Not everyone’s lucky enough to be on this stage. It was during Sydney Mardi Gras 2016 when I was so sure I was proud of my gay identity. In that carnival, I saw many straight people supporting their LGBT family members and friends. And that included the Australian prime minister, the police, firefighters, and big companies showing that love is love. That kind of confirmed that I was actually normal. I was just born in a wrong country, among a wrong society.
While I was already out and proud to my friends since almost a decade before, my big family didn’t know about it yet. So I decided to say something about that on Facebook, where they usually hang out. Oh boy they weren’t happy that I came out to them. A couple of cousins texted me, saying it was hard for their parents to know I was gay. I rolled my eyes. Please, it was harder for me.
Mom probably read that too, but she didn’t say anything.
Fast forward to end of January 2018 before I took off to Canada, which is just 2.5 weeks ago, mom and I were sitting in her TV room when she suddenly asked me, “So, are you certain you’re gay?”
“I’m certain I was born this
way gay,” I answered directly after feeling surprised for a nanosecond that she finally asked.
I had nothing to lose saying that. I thought if she couldn’t accept my answer, maybe she just doesn’t deserve to have me. And I don’t deserve to have a mother like her. As simple as that.
She was then talking about conversations she had with her doctor friends; that they think gay people might be born with unbalanced chromosome. They told her many gay men tried to “cure” themselves by marrying women, but some of them failed and the “disease” reappeared.
“After years of struggle,” I cut her, “based on my experiences & constant researches, I have come to a strong belief that being gay isn’t an illness. So I refuse to say ‘cure’ and I’d appreciate it if you do the same. And my gayness is neither a decision nor a lifestyle. It’s just who I am.”
To my surprise, she said she’d love and support me just the
way gay I am. She said she never loved me less. She loves me even more. And she’s proud of the man I’ve become.
I was delighted, obviously. Then I told her all stages I mentioned above. I told her about the confusion, the bullying, the heartbreaks, the acceptance from my friends, how proud I was with myself, and what I was gonna do in the future. That conversation, to me, was like celebrating 30 years of who I was, how I love, and what’s next. Too bad we had no champagne or cake.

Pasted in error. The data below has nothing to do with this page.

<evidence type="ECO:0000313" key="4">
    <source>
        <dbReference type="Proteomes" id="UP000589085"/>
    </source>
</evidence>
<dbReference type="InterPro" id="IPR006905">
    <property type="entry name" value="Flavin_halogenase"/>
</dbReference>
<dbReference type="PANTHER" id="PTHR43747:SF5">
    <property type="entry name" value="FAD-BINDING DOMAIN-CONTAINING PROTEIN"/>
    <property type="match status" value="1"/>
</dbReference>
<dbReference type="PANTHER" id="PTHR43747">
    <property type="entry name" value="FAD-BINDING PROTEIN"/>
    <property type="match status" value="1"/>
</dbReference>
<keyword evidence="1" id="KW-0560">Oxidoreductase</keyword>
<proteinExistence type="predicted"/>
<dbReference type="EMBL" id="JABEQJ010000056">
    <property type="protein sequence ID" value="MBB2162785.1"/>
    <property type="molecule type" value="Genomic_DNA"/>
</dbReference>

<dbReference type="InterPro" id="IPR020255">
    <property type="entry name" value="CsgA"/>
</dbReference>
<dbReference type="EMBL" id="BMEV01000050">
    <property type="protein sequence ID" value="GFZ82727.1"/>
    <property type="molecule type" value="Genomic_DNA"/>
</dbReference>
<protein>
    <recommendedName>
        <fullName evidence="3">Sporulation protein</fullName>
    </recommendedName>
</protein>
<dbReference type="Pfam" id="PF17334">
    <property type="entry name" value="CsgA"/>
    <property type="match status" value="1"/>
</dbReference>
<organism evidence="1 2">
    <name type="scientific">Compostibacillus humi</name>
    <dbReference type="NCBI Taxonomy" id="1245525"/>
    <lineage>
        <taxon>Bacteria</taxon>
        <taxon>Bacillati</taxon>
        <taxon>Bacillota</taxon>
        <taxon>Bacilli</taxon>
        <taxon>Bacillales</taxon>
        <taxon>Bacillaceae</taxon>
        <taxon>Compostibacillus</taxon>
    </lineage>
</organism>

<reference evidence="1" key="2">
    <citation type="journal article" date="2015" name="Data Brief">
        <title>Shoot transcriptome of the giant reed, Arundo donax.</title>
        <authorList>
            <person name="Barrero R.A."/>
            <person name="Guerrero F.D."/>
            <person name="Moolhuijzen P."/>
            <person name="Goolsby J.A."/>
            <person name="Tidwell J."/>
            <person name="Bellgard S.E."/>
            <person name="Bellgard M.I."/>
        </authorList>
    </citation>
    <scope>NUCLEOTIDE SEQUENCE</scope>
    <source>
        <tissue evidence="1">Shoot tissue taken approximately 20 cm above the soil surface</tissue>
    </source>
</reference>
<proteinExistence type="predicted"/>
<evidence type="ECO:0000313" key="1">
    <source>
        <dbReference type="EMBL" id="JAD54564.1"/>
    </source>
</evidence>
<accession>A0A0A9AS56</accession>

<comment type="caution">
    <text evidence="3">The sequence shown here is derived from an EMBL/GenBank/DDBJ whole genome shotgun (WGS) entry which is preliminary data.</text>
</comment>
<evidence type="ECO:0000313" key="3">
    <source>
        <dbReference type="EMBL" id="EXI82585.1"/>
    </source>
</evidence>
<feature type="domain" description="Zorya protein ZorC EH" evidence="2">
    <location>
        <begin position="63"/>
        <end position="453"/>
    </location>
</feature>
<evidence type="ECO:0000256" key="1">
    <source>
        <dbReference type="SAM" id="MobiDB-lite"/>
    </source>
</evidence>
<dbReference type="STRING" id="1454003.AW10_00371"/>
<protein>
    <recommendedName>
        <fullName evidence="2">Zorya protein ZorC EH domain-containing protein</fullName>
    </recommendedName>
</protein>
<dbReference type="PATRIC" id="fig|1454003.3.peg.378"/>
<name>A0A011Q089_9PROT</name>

“So are you going to Canada because you’re gay?”
“I am. I have to give up on my country cause I don’t wanna give up on myself,” answered me. “It’s like a war to me, you know? I don’t know whether or not I’m gonna win. But to win a war, I have to start one.”
The only thing that I think made her a little disagreeable about my openness is that I write about it online, where her brother and sisters wouldn’t be so happy to read. She’d ask why I do that, in which I answered, “Writing makes me feel good about myself. I hadn’t been feeling good for years in my life. I wouldn’t stop writing just because someone else is uncomfortable.”
As she nodded with approval she knew I didn’t ask for, my grudge at her had completely perished. I now could see the world from her eyes. As a woman who’s been spending her whole 51 years of life in a small conservative town and surrounded by religious people (I’m lucky she’s not religious), her view on LGBT could be that narrow. She couldn’t help it. She was closed-minded by nature and nurture. It was me who was probably too hard on her. I should’ve understood her better.
For her entire life she works for local government, where her workplace is I’m sure filled with sexist, racist & homophobic folks. She has never been exposed to the outside world and how progressive it is right now: that women drive trucks and buses, men stay at home while the wives work, that Americans, Australians, and Europeans aren’t all white, same-sex couples can get married, surrogacy exists, and abortion is a choice. She didn’t know all that until I told her. So her reaction when discovering I was gay was probably understandable, although I still think it was a mistake. But what’s important now is that she’s accepting; which is a tremendous progress for a country woman like her.
Two weeks ago in Toronto I watched a very important movie, Call Me by Your Name, after reading its incredible book twice. While the main story of both movie and book was about two bisexual men, the most powerful part of it was on the leading character’s relationship with his father. The last scene of the movie, which was the middle chapter of the book, really gave me a perspective on how I’d parent my children one day. And to not repeat the “mistake” my mom had committed to me, I suggest every parent and everyone who aspires to be a parent to read/watch this piece of art.